Eddie Blazonczyk & the Versatones 3/8, FitzGerald’s The king of Polish polka, Eddie Blazonczyk, has been a Chicago institution for more than three decades. This clever booking gambit finds him opening for gonzo revisionists Brave Combo (who play the next night at Lounge Ax). As the recent “best of” collection Polkatime (Cleveland International) shows, his music throbs with his rousing accordion playing and spirited singing supported by consistently dynamic backing. Whether breezing through traditionally oriented originals or country nuggets, the music always kicks. Tart, Goblins, Drag King & Others 3/8, Empty Bottle A CD-release party for 100 Watts, a compilation of material recorded on WHPK’s live music program Pure Hype. As with most such collections, the album is inconsistent, mixing names you can trust (Eleventh Dream Day, Scissor Girls, Ashtray Boy, Coctails) with a sprawling array of newcomers (Ting, Dingle, Sput). Six of the CD’s participants perform tonight. Man Size Action 3/8, Double Door Reunion fever is contagious as this legendary Minneapolis quintet reunites to open for the recently reformed Effigies (Pegboy, who’ve never split up, headline). The band’s 1984 Five Story Garage may not seem revelatory today, but back then it was a crucial part of the burgeoning midwest scene that eventually encompassed everything from Naked Raygun to Big Black to Soul Asylum. AC/DC 3/9, United Center On the Rick Rubin-produced Ballbreaker (East-West), AC/DC’s first album in five years, the Aussie quintet effortlessly renews its unique stranglehold on hard-rock basics. With the return of drummer Phil Rudd, the instantly recognizable weave of fat guitar riffs of Malcolm and Angus Young reconnects with the band’s old swing to deliver such an organic sense of rock ‘n’ roll rightness that all other pretenders should step down. Of course, the inanity spouted by vocalist Brian Johnson remains of the snickering boys’ school ilk (the new record opens with the one-two punch of “Hard as a Rock” and “Cover You in Oil”), but if there was ever a band to reinforce the essential, glorious stupidity of the best rock, it was AC/DC. The Poor open this sold-out show. Blue Rodeo 3/9, Martyrs On Nowhere to Here (Discovery), the fifth album from Blue Rodeo, the Toronto sextet further dissolves the sharp boundaries of its country rock into a stew of lethargic plodding–all in the dubious name of atmosphere. The band evokes some nicely foggy moods, but its lack of energy and melancholy tunefulness recall the wrist-slitting lows of Big Star’s Sister Lovers without its poignancy or stark craft. At The Gates 3/10, Thirsty Whale Part of the increasingly popular Scandinavian death-metal scene, At the Gates spew out a rhythmic assault, applying manic thrash pounding to a weird, semimersh guitar attack. The band’s recent domestic debut (and fifth album overall), Slaughter of the Soul (Earache), offers snatches of antiseptic goth–noodly, quasiclassical acoustic guitar and melodramatic synth washes–and guitar solos sopped with a delightfully incongruous syrupy lyricism recalling the toothache-inducing excesses of Boston. This Swedish combo sings typical subsatanic drivel, but its precise musical assault makes it easier to ignore. Morbid Angel headline. Super Friendz 3/10, Fireside Bowl In the last few years Halifax, Nova Scotia, has been the source of a surprising profusion of clever pop bands, such as Sloan, Jale, Hardship Post, Thrush Hermit, and now Super Friendz. On its recent debut, Mock Up, Scale Down (Murder), the foursome delivers wry, Beatle-esque melodicism laced with a careful lattice of guitars and sweet vocal harmonies. The clunky rhythm section is all that prevents the band from taking off. Damon & Naomi, Joel R.L. Phelps 3/13, Lounge Ax The Wondrous World of Damon & Naomi (Sub Pop), the second album from Damon Krukowski and Naomi Yang–the previous rhythm section of Galaxie 500 and the current team in Magic Hour–offers more languid trance-out pop held in suspension by strum grooves. The Kramer-produced album reveals a huge debt to the atmospheric craft of psychedelic-era Beatles, but Damon & Naomi lack the melodic acumen and vocal ability to match their sumptuous instrumental bed. On his recent solo debut–the impressive Warm Springs Night (El Recordo)–the former singer-guitarist for Silkworm offers nine striking slices of distended, emotion-laden rock inspired by the more meditative work of Neil Young. Joel R.L. Phelps sings with an expressive quaver that’s almost unlistenable, but his skill at navigating quirky melodic contours keeps you from jumping ship. His band shadows him with precision, subtly accenting his every cry. Superdrag 3/13, Double Door On its forthcoming major label debut, Regretfully Yours (Elektra), this foursome from Knoxville falls away from the blustery pop charm delivered on last year’s ragged The Fabulous 8-Track Sound of Superdrag (Darla). The same old twin-guitar pop-rock attack swallows largely forgettable head waggers with plenty of spirit, and there’s a sniffling intimation of Beach Boys-like grandeur, but when it’s all over there’s little to remember. Echobelly headline. –Peter Margasak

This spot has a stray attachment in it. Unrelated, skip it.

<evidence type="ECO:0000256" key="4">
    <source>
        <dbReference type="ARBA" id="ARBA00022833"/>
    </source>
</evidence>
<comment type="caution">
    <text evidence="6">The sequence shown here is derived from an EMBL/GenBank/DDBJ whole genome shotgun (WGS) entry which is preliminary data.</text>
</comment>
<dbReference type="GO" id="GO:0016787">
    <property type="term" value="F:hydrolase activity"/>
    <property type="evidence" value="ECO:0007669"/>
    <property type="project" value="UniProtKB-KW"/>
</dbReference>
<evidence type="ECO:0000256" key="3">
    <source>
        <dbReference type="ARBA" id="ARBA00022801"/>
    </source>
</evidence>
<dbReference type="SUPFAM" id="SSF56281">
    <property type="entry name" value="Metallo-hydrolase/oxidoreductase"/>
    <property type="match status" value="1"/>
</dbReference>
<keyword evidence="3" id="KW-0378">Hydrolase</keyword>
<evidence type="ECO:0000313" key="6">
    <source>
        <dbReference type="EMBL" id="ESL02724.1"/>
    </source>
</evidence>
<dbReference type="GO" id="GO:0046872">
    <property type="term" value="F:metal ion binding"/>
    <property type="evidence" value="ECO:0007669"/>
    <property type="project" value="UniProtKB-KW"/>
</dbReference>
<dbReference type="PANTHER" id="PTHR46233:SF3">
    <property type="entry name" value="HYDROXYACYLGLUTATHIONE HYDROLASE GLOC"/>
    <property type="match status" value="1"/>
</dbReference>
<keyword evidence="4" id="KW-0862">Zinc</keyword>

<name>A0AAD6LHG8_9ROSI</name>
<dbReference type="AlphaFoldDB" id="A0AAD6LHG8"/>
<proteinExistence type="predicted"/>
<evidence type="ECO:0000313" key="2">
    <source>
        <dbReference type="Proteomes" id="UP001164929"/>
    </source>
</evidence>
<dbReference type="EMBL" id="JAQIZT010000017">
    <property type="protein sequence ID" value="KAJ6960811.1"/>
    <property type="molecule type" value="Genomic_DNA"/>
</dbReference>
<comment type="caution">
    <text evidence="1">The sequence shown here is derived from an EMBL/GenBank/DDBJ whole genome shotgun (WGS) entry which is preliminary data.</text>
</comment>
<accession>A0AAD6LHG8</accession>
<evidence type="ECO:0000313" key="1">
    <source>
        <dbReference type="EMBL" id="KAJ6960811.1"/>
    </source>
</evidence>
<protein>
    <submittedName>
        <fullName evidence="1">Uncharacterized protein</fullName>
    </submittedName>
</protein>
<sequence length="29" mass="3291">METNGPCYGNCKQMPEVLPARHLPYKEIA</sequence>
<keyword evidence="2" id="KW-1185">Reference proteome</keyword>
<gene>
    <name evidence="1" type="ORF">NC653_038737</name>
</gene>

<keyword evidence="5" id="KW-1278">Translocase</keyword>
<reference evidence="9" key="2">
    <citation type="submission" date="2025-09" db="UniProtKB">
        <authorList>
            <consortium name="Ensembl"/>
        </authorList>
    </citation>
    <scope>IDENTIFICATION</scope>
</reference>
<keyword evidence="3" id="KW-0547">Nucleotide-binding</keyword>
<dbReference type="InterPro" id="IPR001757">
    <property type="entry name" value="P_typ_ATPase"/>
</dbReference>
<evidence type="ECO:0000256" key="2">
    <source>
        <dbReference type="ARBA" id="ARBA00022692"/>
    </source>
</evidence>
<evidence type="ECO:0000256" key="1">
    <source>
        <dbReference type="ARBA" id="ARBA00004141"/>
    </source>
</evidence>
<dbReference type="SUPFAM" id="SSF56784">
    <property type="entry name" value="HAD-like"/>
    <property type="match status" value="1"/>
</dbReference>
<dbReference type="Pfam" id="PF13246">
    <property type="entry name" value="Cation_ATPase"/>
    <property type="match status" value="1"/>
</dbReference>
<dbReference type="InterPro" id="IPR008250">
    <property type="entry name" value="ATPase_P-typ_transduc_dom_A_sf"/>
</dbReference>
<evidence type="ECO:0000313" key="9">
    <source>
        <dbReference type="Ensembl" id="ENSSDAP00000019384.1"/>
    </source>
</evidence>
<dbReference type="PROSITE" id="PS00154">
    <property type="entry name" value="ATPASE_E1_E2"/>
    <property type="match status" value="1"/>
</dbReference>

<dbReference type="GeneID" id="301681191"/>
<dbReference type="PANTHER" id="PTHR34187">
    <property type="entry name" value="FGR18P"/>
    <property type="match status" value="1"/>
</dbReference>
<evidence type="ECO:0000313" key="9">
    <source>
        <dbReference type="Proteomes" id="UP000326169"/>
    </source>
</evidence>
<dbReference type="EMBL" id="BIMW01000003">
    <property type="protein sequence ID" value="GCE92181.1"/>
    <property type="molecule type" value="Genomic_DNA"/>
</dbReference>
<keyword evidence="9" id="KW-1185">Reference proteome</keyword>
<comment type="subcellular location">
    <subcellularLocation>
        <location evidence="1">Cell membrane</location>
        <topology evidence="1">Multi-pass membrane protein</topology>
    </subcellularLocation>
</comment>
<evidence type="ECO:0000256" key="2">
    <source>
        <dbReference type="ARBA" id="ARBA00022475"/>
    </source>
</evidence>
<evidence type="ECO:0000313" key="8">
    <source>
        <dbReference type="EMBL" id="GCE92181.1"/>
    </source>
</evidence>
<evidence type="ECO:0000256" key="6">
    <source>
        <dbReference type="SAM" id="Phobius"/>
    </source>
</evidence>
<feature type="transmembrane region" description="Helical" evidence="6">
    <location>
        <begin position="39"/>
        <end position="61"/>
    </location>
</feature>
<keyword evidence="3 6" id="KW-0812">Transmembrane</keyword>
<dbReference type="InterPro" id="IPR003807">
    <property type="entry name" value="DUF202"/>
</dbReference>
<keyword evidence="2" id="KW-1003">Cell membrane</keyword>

Art accompanying story in printed newspaper (not available in this archive): photo/Cati Gonzales.